Pexels indexes millions of free stock photos.

Pexels offers “the best free stock photos and videos shared by talented creators.” Much like Pixabay, this is an excellent option for royalty-free images. Better yet, all the images are from skilled creators, including aspiring photographers and videographers.

Pexels also includes videos in its search engine. You can browse using the “Discover” tab to find some of the latest images submitted by creators. Using this can inspire you if you don’t know what image would fit into your project.

Pexels offers an aesthetically pleasing layout and is easy to navigate. It’s a helpful way to search for those creative, royalty-free images.

5. Shutterstock

Use Shutterstock to find stock images.
Shutterstock is a popular stock images site.

If you’re thinking about locating a stock photo, Shutterstock may come to mind. Shutterstock has been around since 2003 and is an online directory of stock photos available for purchase.

Shutterstock is one of the most popular sites for stock photos, and it’s the market leader for sourcing premium online stock images. You can search for any image, and Shutterstock will provide you with a results page full of related images you can license.

This site is a recommended search engine if you have a budget and want a polished stock photo for commercial use. Their selection is expansive, and you should find what you are looking for.

6. Creative Commons Search

Creative Commons Search.
Creators all over the world contribute to Creative Commons Search.

Creative Commons Search compiles contributed images from creators all over the world. The site aggregates over 500 million images that are all “available for reuse.” You won’t have to pay to use the images. Instead, the site asks for donations.

You can even filter images to see those you can modify or adapt. That makes it easier to find content that you can re-package into assets for your company. Dozens of leading brands use Creative Commons — they’re all highlighted on its homepage.

Since May 11, 2021, CC Search is part of the WordPress open source project (Openverse).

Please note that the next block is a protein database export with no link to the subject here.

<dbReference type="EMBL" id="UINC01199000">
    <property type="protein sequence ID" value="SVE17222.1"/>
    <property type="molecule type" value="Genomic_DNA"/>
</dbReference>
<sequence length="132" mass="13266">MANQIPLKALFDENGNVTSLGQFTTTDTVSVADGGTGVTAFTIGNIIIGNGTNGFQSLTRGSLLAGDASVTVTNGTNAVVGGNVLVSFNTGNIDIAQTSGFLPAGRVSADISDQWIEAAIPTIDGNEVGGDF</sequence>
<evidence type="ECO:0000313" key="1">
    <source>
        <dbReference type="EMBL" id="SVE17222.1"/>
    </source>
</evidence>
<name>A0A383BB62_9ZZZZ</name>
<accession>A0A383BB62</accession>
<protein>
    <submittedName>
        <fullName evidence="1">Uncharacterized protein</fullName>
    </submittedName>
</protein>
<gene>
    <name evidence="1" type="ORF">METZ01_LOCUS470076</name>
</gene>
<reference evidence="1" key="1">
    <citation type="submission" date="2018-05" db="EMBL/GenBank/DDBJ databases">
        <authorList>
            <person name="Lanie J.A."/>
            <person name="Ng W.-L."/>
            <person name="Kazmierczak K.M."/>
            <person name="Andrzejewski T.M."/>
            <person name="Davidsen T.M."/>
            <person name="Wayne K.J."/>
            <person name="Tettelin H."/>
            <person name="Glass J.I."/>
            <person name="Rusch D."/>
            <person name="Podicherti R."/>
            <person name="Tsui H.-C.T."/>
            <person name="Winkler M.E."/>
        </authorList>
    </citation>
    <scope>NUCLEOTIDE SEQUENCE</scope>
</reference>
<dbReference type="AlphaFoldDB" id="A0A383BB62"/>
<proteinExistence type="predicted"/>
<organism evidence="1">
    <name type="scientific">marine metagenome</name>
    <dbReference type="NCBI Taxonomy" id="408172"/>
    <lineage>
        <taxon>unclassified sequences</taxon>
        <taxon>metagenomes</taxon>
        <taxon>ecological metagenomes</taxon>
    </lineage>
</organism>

7. IQDB (Best Anime Image Search Engine)

Homepage of IQDB multi-service image search portal.
IQDB is a multi-service image search portal.

Sometimes you might need to find images in a different style or more obscure ones. For anime-style pictures and graphics, you need to use IQDB.

IQDB is a multi-service image search that crawls multiple anime search engines, including Danbooru, Konachan,, Gelbooru, and more. It’s a quick way to do a comprehensive search across some of the top anime image aggregators on the web.

IQDB allows you to upload an image directly to the search engine. Instead of using keywords, you can add the source URL to find related images. It’ll run a query that will match the picture to other pictures on the web.

8. Facebook Image Search Engine

Searching images on Facebook.
Facebook image search engine.

Billions of people have accounts on Facebook and post photos every day. Everyone from your mom to your favorite business is publishing content on the platform.

That’s why Facebook’s Image Search functionality is another unique image search engine that can help you find the perfect shot. With all the images posted on the platform, there is a high chance you can find what you need.

To access the search engine, click the magnifying glass in the Search bar or type in your keyword and press enter. Then, you’ll be able to filter by “Photos” by selecting the option on the left side.

You’ll even be able to drill down further and select posted by post type, tagged location, and date posted.

9. Reddit Image Search Engine

The Reddit image search engine
Reddit image search engine.

Reddit dubs itself as the “front page of the internet.” Users post images, videos, news articles, gifs, and other content types in forums on the site. Thus, using Reddit’s image search function is a good idea to find sought-after images.

Users can search by relevant keywords to uncover content tagged with similar keywords. You might even unearth a popular thread full of images you can use.

Reddit provides endless possibilities for image content since it has users from all around the world.

If you don’t know what you’re looking for, search Reddit to see what images drive engagement and are currently trending.

10. Artcyclopedia (Best Art Image Search Engine)

Artcyclopedia image search
Fine art isn’t hard to find when you have Artcyclopedia.

Artcylcopedia helps users find images of fine art that currently exist all around the world. You can search by artist, title, or even art museum. That makes it easy for you to find an image of the art piece you have in mind.

The site is easy to use and offers a comprehensive range of art images from various decades despite its dated look. It’s also well-indexed, making it easy to browse from piece to piece.

If you are looking for a way to find a specific piece of art, start with Artcyclopedia and explore its library. You’ll likely find what you need.

11. Yandex

Yandex image search engine
Yandex image search.

Yandex is another image search engine similar to Google and Yahoo. It aggregates and tags millions of images published across the web. In just a few clicks, you’ll be on your way to evaluating thousands of images that match your query.

You’ll notice that Yandex has a pleasing user experience. After you search, your results page is easy to navigate and has added splash elements. As you hover over a photo, it pops out from the screen so that you can see it better.

You can filter the results by orientation, image type, date published, file type, size, and more. The coolest part is that you can even input a URL and search for an image on that specific site.